An interesting exception to the lack of width in attacking areas is the Murray-Jackson-Toner-Payne-Zebo-Trimble combination from left to right: this sequence took place on two occasions inside Ireland’s own half, and each led to large positive gains. This is an example of how they use good width as a key feature of their exit play against backlines defending soft, and with the success of Toner’s passing role in particular it is surprising that this wide approach is used only as a means of territorial advancement from deep.
Australia’s pass-map shows more balance between play off 9 and off first receiver, as we would expect in Stephen Larkham’s 1-3-3-1 system. CJ Stander was the only Irish forward to make two or more passes (2) onward from first receiver, while for their opponents Stephen Moore (3), Scott Sio (3) and Rob Simmons (3) all reached this mark. In addition, Sefa Naivalu’s try in the second half showed how their approach to creating wide overloads differed to Ireland’s. In the images below, Moore aligns much wider (opposite Ireland’s fourth defender) than Furlong in the Irish example above and uses a tip-on pass to isolate two defenders to the right of the tackle:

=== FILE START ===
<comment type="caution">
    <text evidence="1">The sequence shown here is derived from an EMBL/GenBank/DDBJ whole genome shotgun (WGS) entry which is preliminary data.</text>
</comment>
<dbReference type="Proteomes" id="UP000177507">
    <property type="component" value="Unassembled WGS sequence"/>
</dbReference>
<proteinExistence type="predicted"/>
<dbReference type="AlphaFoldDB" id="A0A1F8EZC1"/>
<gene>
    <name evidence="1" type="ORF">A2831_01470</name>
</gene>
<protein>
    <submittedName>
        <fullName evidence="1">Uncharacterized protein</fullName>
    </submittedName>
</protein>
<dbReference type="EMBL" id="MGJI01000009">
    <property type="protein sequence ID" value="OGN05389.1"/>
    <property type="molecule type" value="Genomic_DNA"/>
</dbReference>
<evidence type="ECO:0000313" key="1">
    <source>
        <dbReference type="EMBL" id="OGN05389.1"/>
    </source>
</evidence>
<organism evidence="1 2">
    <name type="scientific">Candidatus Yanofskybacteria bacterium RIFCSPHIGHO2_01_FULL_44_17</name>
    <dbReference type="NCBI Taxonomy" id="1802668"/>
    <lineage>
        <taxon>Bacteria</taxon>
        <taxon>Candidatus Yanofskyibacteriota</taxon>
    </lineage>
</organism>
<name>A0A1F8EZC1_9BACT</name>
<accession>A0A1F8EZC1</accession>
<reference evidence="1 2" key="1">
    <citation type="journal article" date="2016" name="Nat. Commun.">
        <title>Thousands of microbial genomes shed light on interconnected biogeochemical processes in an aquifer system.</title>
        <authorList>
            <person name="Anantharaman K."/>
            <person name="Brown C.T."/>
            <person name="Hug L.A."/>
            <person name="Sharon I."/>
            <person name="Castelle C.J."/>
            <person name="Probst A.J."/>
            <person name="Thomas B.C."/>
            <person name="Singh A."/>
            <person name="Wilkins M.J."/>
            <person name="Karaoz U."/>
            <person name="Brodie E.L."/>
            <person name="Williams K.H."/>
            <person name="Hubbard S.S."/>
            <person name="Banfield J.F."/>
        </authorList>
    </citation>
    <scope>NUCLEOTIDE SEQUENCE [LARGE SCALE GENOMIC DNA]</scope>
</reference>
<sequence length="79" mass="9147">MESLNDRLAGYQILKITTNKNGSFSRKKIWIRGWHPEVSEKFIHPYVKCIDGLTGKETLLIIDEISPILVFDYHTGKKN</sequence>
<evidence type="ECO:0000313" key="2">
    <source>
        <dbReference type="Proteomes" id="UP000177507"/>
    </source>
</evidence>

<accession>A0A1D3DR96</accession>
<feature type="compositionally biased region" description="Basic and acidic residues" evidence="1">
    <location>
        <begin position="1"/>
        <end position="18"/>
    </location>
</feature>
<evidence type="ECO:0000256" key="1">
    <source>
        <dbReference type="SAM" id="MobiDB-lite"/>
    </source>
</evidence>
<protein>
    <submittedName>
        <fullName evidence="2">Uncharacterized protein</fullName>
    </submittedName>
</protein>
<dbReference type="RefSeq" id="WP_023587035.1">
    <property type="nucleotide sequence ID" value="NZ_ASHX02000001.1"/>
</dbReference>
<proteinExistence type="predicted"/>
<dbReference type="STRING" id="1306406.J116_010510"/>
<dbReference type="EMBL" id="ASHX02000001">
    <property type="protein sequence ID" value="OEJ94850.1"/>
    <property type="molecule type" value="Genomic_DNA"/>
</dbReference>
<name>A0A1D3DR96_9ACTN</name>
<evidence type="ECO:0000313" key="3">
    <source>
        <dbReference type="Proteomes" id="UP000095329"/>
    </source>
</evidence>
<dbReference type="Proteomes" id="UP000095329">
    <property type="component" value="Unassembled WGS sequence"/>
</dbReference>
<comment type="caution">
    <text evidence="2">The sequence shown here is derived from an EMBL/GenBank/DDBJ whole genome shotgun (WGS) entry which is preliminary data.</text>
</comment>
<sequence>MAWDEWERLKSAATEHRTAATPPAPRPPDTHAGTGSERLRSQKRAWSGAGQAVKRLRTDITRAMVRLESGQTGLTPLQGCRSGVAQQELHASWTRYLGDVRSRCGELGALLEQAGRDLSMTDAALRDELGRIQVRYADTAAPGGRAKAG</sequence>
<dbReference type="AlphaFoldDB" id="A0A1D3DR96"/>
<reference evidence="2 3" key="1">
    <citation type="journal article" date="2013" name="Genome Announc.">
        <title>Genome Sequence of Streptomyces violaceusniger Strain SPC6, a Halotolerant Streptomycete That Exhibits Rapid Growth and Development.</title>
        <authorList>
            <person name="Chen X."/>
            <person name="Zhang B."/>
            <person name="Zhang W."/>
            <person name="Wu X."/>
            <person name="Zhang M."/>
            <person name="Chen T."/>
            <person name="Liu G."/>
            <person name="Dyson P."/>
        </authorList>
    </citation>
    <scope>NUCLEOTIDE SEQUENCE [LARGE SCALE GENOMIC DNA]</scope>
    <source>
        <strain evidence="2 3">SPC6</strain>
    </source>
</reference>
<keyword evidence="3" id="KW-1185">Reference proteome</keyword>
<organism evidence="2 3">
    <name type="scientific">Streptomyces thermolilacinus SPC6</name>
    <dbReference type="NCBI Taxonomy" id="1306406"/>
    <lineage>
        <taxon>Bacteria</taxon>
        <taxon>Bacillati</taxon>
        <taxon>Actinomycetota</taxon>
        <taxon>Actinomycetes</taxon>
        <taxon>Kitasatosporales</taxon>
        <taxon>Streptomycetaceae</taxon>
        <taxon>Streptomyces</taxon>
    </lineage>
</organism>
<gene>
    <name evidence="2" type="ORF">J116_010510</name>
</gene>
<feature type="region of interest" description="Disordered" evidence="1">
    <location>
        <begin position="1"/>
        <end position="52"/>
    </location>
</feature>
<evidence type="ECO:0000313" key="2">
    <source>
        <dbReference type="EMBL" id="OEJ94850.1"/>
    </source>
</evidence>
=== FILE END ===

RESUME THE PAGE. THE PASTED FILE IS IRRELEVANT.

Three more defenders flood around the breakdown, but Foley’s initial alignment takes them all out of the game. Australia have effectively engineered a 5v2+1 (i.e. Carbery as the extra defender at fullback), and exploit it ruthlessly. Also worth noting are Reece Hodge’s excellent late arcing run from left to right, and the two players holding width on the left touchline:
Australia’s pass-map also highlights the important roles of Haylett-Petty and Folau as roving back-three players in Larkham’s system. Haylett-Petty appeared often at both first and second receiver on both sides of the pitch, while Folau appeared at second-receiver outside Foley on 7 phases, passing or offloading the ball on each occasion. Reece Hodge’s role in the attack is currently rather peripheral as a result of Folau’s active involvement in the midfield, and it will be interesting to see whether Kyle Godwin – who had a solid debut against France, and was used consistently as an alternative to Foley at first receiver – becomes Cheika’s favoured inside centre in the long-term.
2 thoughts on “Statistical analysis: passing combinations, Ireland vs. Australia”